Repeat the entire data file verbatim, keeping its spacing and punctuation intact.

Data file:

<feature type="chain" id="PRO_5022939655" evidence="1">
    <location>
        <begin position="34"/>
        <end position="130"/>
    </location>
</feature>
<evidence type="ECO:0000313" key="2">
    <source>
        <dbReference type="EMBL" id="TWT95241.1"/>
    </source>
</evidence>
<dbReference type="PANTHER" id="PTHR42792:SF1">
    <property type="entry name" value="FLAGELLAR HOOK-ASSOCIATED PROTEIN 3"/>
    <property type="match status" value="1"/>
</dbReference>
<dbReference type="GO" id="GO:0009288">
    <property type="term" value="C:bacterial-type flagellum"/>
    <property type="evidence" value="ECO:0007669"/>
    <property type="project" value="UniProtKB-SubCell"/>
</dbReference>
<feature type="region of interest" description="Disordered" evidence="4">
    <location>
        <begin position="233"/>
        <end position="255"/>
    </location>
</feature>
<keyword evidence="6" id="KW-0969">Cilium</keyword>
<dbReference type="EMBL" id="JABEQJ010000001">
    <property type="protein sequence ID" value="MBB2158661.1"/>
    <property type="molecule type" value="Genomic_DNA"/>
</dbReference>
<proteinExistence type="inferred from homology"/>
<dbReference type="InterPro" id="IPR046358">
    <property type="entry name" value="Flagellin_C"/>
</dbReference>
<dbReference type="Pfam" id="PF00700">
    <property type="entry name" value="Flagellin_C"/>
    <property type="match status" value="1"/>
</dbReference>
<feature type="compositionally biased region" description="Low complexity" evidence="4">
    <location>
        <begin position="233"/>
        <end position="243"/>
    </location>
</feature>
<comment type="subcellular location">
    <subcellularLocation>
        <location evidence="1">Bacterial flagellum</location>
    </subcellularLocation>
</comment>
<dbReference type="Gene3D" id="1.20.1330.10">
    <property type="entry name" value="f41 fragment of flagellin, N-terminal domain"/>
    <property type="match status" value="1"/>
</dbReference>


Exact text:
<feature type="chain" id="PRO_5022939655" evidence="1">
    <location>
        <begin position="34"/>
        <end position="130"/>
    </location>
</feature>
<evidence type="ECO:0000313" key="2">
    <source>
        <dbReference type="EMBL" id="TWT95241.1"/>
    </source>
</evidence>
<dbReference type="PANTHER" id="PTHR42792:SF1">
    <property type="entry name" value="FLAGELLAR HOOK-ASSOCIATED PROTEIN 3"/>
    <property type="match status" value="1"/>
</dbReference>
<dbReference type="GO" id="GO:0009288">
    <property type="term" value="C:bacterial-type flagellum"/>
    <property type="evidence" value="ECO:0007669"/>
    <property type="project" value="UniProtKB-SubCell"/>
</dbReference>
<feature type="region of interest" description="Disordered" evidence="4">
    <location>
        <begin position="233"/>
        <end position="255"/>
    </location>
</feature>
<keyword evidence="6" id="KW-0969">Cilium</keyword>
<dbReference type="EMBL" id="JABEQJ010000001">
    <property type="protein sequence ID" value="MBB2158661.1"/>
    <property type="molecule type" value="Genomic_DNA"/>
</dbReference>
<proteinExistence type="inferred from homology"/>
<dbReference type="InterPro" id="IPR046358">
    <property type="entry name" value="Flagellin_C"/>
</dbReference>
<dbReference type="Pfam" id="PF00700">
    <property type="entry name" value="Flagellin_C"/>
    <property type="match status" value="1"/>
</dbReference>
<feature type="compositionally biased region" description="Low complexity" evidence="4">
    <location>
        <begin position="233"/>
        <end position="243"/>
    </location>
</feature>
<comment type="subcellular location">
    <subcellularLocation>
        <location evidence="1">Bacterial flagellum</location>
    </subcellularLocation>
</comment>
<dbReference type="Gene3D" id="1.20.1330.10">
    <property type="entry name" value="f41 fragment of flagellin, N-terminal domain"/>
    <property type="match status" value="1"/>
</dbReference>